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In Honor of the Movie Nine: How to be Italian – or Just an Italian-Inspired Beauty

Posted Dec 11 2009 9:01pm

By futurederm Saturday December 12, 2009

At first glance, I might appear Asian.  In fact, I am Asian (Korean-American), but that’s only on the outside.  Truthfully speaking,  I was adopted by a 3/4-Italian family when I was four months old, and so I have been raised largely in the Italian tradition.

With the movie Nine to be released on Christmas Day, being an Italian woman is suddenly very en vogue, but then again, as my father would say, when is it not?   Here are some ways to infuse your life with Italian-inspired beauty tips, largely from my mother and grandmother:

Or EVOO, as Rachael Ray would call it.  Truth be told, we used it growing up because it had many practical uses:  a drop in pasta water prevented it from sticking together; a little on your eggs tasted better than butter; rolling your pizza dough in olive oil and garlic made for deliciousness later.  But lately, olive oil has been found to have many anti-aging and health-smart properties as well, including antioxidantinhibition of UVB-induced tumor formation, and protection against UV-induced skin damage.  Olive oil also contains resveratrol, which may promote the activity of sirtuins, agents that are currently suspected to prolong the life of your collagen-producing cells, fibroblasts.

But what I really like about olive oil is the way it always made my hands so soft after kneading pizza dough in it, even after rinsing.  Skin care companies have noted this effect, and olive oil is now the prominent ingredient in formulations like N.V. Perricone Olive Oil Polyphenols Hydrating Nutrient Mask ($62.00, Amazon.com).

Sophia Loren knew, as does Kim Kardashian (although she’s not Italian, but oh well):  smoky eyes make for a sexy woman.  Although Americans typically reserve their smoky lids and winged eyeliner for evening time, many gorgeous Italian women can be seen rocking glamorous eye makeup over lunch.  And why not?  My mother taught me the secret of winged eyeliner when I was a teenager, and today, I won’t leave home without it.  Three secrets:

My mother, a beautiful 1/2 German- 1/2 Italian woman, is a former hairdresser.  Growing up, I was a bookworm.  Hence, somewhere between a zygote and beauty blogger, I tended to want my hair short or in a ponytail, but my mother protested:  ”Do something with that hair!”  And so I let her.  Curls, waves, tight curls, straight.  Eventually, it grew on me:  To this day, it’s down to my waist, and it always has something done to it.  (Usually waves, so it comes to the middle of my back, where I like it.)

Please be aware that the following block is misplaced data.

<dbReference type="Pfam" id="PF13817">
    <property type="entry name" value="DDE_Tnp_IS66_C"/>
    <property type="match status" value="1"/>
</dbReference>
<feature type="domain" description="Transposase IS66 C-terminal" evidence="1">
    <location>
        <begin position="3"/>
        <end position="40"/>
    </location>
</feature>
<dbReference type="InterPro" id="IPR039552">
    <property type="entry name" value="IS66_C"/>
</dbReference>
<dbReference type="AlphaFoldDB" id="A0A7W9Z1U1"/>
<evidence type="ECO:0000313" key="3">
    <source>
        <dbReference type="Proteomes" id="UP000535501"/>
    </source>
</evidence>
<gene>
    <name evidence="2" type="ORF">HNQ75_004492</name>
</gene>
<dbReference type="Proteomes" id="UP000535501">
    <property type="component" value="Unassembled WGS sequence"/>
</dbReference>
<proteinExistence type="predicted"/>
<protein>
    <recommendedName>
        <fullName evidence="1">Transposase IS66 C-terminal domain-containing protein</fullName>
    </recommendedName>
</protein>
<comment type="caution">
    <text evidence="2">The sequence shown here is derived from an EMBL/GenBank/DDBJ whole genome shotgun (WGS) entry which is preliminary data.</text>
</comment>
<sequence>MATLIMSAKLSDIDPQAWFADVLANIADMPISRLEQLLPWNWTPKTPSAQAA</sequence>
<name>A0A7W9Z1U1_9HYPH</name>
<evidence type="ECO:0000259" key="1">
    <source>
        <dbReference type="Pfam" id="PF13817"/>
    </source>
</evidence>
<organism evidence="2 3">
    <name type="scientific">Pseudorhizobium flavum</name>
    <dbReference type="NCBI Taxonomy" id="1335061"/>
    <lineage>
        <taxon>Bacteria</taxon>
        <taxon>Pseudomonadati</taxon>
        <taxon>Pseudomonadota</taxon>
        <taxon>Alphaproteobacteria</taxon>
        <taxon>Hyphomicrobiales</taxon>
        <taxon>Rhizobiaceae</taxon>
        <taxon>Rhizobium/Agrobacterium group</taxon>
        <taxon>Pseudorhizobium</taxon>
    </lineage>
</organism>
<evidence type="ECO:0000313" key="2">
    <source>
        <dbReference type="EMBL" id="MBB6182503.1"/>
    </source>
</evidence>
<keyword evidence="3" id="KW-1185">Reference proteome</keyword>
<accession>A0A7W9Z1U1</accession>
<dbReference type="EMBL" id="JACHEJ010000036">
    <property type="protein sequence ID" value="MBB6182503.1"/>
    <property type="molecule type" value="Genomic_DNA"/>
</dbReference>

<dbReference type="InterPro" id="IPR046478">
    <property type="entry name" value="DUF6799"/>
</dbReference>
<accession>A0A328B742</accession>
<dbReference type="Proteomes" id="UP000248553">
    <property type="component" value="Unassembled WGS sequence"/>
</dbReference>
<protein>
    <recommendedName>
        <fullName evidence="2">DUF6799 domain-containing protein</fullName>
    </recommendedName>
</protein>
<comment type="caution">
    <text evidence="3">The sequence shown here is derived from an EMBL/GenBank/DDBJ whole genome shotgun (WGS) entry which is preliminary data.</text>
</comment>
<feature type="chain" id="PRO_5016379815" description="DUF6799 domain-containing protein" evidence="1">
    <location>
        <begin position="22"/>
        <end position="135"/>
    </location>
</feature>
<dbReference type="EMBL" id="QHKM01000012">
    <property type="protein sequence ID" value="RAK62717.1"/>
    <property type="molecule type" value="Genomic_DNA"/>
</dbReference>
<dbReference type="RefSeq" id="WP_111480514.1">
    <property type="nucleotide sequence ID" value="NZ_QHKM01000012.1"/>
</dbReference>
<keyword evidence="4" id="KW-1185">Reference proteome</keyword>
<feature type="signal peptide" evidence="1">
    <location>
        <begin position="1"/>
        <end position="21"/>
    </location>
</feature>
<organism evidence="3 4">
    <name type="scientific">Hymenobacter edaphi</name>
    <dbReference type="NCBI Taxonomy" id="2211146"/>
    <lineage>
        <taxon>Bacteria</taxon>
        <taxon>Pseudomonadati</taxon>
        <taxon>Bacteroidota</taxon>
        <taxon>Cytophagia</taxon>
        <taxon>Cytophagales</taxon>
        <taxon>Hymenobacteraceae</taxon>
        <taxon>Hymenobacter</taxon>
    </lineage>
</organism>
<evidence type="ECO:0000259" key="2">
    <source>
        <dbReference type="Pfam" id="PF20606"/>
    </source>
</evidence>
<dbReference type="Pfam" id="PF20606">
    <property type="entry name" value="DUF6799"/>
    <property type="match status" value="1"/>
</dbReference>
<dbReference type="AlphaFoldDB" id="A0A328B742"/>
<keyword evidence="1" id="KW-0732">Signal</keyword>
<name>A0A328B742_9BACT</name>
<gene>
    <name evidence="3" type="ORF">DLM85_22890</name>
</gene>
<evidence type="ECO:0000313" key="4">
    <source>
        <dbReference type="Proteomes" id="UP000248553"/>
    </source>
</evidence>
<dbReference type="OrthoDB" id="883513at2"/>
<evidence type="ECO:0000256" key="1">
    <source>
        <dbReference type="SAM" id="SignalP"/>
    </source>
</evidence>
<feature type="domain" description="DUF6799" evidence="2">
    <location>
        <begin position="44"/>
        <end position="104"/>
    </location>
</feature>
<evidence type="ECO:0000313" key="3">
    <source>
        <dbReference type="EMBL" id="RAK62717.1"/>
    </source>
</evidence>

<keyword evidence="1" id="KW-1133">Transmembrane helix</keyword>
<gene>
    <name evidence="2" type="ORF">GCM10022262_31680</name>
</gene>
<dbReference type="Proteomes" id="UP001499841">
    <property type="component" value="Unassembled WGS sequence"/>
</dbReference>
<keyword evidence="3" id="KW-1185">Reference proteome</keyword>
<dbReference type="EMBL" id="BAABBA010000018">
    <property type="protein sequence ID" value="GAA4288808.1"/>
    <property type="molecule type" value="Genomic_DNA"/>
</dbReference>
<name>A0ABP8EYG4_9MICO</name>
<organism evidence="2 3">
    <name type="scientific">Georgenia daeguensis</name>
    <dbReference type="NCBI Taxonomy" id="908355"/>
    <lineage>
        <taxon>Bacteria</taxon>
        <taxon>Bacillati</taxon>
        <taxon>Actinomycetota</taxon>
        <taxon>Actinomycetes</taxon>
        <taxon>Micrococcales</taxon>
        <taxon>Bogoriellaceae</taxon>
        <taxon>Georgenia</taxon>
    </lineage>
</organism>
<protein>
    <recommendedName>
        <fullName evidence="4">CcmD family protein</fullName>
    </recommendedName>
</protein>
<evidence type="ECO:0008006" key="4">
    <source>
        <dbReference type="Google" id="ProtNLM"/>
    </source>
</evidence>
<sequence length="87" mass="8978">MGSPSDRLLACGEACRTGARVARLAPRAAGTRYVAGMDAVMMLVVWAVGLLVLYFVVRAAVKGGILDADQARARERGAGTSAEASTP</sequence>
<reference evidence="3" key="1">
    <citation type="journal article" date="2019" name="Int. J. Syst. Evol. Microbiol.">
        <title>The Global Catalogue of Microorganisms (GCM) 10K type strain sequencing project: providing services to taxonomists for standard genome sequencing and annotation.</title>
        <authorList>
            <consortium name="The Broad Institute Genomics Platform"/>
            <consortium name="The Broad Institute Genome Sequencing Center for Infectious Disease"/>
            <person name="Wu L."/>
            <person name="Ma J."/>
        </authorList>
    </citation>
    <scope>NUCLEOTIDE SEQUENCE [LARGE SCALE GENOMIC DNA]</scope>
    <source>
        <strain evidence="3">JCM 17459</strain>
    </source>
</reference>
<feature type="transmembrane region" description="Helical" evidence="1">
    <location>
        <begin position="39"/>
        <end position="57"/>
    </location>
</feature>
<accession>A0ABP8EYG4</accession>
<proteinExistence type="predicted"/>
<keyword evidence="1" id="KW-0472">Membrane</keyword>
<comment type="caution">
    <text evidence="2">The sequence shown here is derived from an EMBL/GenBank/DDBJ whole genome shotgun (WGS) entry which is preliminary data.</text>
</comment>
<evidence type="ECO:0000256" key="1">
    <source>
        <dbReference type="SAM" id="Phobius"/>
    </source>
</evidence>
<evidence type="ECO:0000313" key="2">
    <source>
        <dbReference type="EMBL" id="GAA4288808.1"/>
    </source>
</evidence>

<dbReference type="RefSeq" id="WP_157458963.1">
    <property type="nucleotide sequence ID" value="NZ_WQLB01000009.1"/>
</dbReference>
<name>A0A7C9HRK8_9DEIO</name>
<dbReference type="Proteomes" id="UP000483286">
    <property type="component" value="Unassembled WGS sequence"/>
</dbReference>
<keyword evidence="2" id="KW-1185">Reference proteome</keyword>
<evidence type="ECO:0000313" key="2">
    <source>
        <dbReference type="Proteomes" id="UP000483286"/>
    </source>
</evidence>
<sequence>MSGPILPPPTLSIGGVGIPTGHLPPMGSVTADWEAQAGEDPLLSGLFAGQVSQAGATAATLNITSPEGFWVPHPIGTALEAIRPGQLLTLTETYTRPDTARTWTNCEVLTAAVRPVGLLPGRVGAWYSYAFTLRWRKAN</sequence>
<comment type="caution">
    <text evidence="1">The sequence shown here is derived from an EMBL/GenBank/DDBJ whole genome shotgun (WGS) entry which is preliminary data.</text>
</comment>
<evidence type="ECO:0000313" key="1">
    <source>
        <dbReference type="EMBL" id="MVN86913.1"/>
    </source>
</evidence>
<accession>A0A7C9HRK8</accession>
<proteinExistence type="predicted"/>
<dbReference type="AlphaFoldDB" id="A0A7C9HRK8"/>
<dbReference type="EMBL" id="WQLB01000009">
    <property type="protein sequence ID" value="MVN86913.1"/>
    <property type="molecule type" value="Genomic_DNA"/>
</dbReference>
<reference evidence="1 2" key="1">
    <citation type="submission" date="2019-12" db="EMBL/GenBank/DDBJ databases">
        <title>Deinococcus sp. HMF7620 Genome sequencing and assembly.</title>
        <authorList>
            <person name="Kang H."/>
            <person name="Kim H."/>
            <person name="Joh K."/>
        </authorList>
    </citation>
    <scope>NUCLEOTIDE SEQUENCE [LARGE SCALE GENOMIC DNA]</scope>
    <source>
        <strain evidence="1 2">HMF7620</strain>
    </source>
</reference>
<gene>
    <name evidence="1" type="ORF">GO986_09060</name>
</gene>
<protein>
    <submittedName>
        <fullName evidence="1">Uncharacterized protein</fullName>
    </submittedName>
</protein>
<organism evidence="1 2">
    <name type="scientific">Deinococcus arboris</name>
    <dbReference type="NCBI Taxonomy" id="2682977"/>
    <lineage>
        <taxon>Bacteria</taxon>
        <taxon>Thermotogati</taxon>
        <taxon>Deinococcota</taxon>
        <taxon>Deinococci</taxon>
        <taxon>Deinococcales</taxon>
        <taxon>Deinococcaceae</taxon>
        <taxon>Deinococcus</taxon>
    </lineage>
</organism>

Hair is essentially your look.  If you don’t believe me, go to Yearbook Yourself.com, a site that changes your look by your hairstyle and clothes, and you’ll realize the extent to which your hair = your look.  With that said, if you walk around Italy, you will see far more glam hair and far less wash-and-go convenient hair.  If you make any investment in your hair, get a T3 dryer, with ionic technology and 2000 watts of heavy-duty power that will leave your hair dry in far less time.  And for any style, I highly recommend L’Oreal Elnett Satin Hold Hairspray – it’s been a beauty industry stronghold (no pun intended) for decades.

Coco Chanel, ever the influential Frenchwoman, advised her peers to do just the opposite.  However, the true Italian woman knows the power of the accessory.  Rings, necklaces, bracelets, brooches – they were all invented for a reason, and if worn with confidence, taste, and sophistication, there’s no reason why your favorites can’t be worn together.

Can’t over-accessorize?  Another key to Italian beauty is to have a few “statement” pieces you never take off.   I always wear a necklace my boyfriend bought me for my birthday, and exactly three rings.  No less, no more.  Find ways to make those who glance at you want to study you – and make sure there are dimensions of interest to reveal.

Find your signature scent, and don’t leave home without spritzing it on.  I was taught at a very young age not to leave the house without putting on body lotion, and later (as a teenager) perfume.  Although there were a few faux pas – I learned the hard way teachers don’t like children who “borrow” their mother’s Charlie by Revlon lotion – it has done wonders for my skin.  Today I love Olay Quench unscented body lotion and Chanel No. 5 eau premiere.

There’s the new Ermenegildo Zegna Zegna Colonia Eau de Toilette Spray, which “captures the essence of Italy” with top notes of neroli, bergamot, and cardamom.  The middle notes are iris, violet, and galbanum, stabilized by base cedar, musk, and benzoin.  For more information, please visit Zegna.com.

Of course, women of all countries can be exceptionally beautiful, but I thought I would share my enthusiasm for Italian-inspired beauty in honor of the upcoming movie Nine.  If you are interested in beauty tips from other cultures, read Passport to Beauty: Secrets and Tips from Around the World for Becoming a Global Goddess ($10.79, Amazon.com).  Makeup artist Shalini Vhadera shares excellent beauty tips from around the globe, and it’s a light, fun, and interesting read.

Furthermore, I fully acknowledge that not all Italian women follow these beauty tips, and I apologize if anyone is offended.  I only wanted to share the beauty tips from my own experience!

If you have any beauty tips to share, feel free to do so in comments below!

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